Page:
“We see so many studies these days about how cats impact local wildlife populations,” Moss says. “Cats are smart; they’re often smarter than we are. For your cat’s safety and for any wildlife, you want to make sure that you don’t put your cat outside if you’re not also going to be outside watching him.”

Moss recommends also taking care to not actively attract wildlife to areas of your yard where your cat will spend time. If you have a bird feeder or bath, move it to a part of the yard you know your cat won’t frequent.

Venturing out

Any place your cat can catch a bit of fresh air and sunshine is great, but what about those kitties who want to really explore? One of the most addictive qualities about the images on Adventure Cats is they show cats in places you would never expect to see them. If your cat has taken well to the harness and leash and enjoys being outdoors, and if you’ve followed all the recommended safety measures, there’s no reason you can’t venture further out into nature.

We started Charlie out with a trip to the park. He took to it instantly, bounding along the paved trail next to his canine sister. On some subsequent trips, he’s preferred to take his time instead, sniffing flowers and rubbing his cheeks along the scratchy bark of trees. No matter what pace he chooses the rest of us are happy to indulge. Moss says her cats tend to favor going slow, but she doesn’t mind either.

“It’s a really fun way to engage with nature in a different way,” Moss says. “Your cats are calling the shots. We explore at a much slower pace, but it still has its own type of value.”

As we started traveling further with Charlie, there were some lingering questions. For starters: what if he has to go to the

“Many cats that have outdoor access will eliminate outside; however, some cats wait to get back inside to their litterbox to eliminate,” says Colleen Currigan, DVM, founder of Cat Hospital of Chicago. “It’s fine for a cat to wait until home, and many cats will prefer to do so, even if a litterbox is offered in the car or otherwise during travel.” Stubborn cats can hold their urine for 12 hours or more, Currigan notes, but it’s nothing to worry about.

Then there’s the issue of dirt. Currigan says that for minor dirt (say, a roll in the garden), cats are pretty adept at cleaning themselves. For heavier messes, she suggests waterless shampoo, or a cloth soaked in warm water. You could attempt a bath too, if you and your feline are up to the task.

Changing perceptions

Whether you decide to take up the adventure lifestyle with your cat or not, it’s important that more people are starting to open up to the idea. Those who see Charlie on his leash at the park often respond with happy surprise at the idea that he’s there. Most of them then wonder aloud why they don’t see more cats doing the same. We’re excited for the day he’s ready to show off what cats can do on the trails in Colorado.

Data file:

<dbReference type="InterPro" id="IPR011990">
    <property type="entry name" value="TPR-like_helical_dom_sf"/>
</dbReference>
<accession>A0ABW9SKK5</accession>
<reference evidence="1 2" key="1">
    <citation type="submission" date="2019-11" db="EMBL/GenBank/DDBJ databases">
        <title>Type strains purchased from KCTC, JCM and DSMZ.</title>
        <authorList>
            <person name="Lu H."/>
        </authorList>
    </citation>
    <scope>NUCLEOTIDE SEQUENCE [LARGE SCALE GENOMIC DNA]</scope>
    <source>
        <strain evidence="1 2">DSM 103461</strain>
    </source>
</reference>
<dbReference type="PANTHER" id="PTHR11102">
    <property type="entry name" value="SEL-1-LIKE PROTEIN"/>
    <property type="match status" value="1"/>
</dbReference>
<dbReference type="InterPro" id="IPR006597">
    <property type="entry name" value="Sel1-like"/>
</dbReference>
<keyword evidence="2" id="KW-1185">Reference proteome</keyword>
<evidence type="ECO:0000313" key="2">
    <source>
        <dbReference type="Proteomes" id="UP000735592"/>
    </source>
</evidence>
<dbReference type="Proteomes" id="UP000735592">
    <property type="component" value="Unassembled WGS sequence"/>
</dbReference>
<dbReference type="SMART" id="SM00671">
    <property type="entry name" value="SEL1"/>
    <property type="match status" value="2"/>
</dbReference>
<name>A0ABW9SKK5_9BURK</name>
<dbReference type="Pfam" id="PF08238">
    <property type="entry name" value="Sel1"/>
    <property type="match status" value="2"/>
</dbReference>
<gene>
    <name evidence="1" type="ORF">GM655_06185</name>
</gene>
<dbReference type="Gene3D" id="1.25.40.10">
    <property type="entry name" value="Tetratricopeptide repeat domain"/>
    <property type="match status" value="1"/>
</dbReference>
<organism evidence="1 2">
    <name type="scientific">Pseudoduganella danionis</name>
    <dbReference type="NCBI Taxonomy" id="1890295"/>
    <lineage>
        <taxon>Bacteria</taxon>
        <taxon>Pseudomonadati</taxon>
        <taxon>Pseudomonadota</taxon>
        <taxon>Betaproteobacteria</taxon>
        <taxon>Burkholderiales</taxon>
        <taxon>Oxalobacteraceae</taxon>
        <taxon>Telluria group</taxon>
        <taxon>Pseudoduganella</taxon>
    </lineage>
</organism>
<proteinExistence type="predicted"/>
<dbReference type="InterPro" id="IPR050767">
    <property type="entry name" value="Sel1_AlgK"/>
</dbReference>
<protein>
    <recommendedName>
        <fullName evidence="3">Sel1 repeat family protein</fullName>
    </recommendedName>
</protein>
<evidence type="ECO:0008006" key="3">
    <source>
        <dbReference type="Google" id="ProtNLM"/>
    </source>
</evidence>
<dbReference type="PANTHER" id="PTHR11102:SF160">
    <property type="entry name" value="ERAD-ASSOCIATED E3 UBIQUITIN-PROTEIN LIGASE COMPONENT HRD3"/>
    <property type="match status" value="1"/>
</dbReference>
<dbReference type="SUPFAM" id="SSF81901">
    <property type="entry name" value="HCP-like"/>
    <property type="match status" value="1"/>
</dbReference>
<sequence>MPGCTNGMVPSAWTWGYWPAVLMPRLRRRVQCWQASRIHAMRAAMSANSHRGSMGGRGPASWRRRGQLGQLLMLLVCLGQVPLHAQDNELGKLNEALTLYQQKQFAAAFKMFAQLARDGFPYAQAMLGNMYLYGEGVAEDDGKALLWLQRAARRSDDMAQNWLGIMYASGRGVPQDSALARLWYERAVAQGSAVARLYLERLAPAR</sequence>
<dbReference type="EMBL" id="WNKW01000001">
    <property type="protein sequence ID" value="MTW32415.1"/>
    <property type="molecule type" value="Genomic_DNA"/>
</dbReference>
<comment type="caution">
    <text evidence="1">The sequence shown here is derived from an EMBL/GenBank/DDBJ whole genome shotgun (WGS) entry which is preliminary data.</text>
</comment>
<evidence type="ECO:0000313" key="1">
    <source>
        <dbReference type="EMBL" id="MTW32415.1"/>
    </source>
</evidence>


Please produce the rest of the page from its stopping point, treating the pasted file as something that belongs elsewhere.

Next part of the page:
“I don’t want to say we want to ‘rebrand’ cats, but it’s sort of the idea,” Moss says about Adventure Cats. “We want to show people that you can have adventures with a dog or with a cat.” The best part so far, she notes, is hearing from people that say they were inspired to adopt a cat after looking through the site.

“I’m glad that we can show that cats aren’t necessarily what you think, and cat [parents] aren’t necessarily what you think. We’re all pretty badass.”


1. Purchase a harness for your cat that fits snugly. Don’t simply attach a leash to your cat’s collar as this could choke or
seriously injure your cat, or even slip off.

2. Remember that it’s normal for your cat to freeze up, refuse to walk, or move strangely the first few times he wears a harness. Your cat has never experienced the sensation of something on his back before, so it may take him some time to adjust.

3. Take it slow. Don’t force your cat to do anything he isn’t ready for, whether it’s putting on a harness or venturing further down the trail. Doing so may not only frighten your cat, but could also harm your relationship with him.

4. Always carry your cat outside. A cat that’s used to walking outside when he’s leashed will also start walking out the door when he’s not leashed, and you don’t want to encourage door dashing.

5. Don’t reward whining. If your kitty loves the sun on his fur and the wind in his whiskers you may find yourself with a cat who’s always whining to go outside. Avoid taking him out when he’s pestering you. If you reward this type of behavior,
it’ll only going to get worse in the future.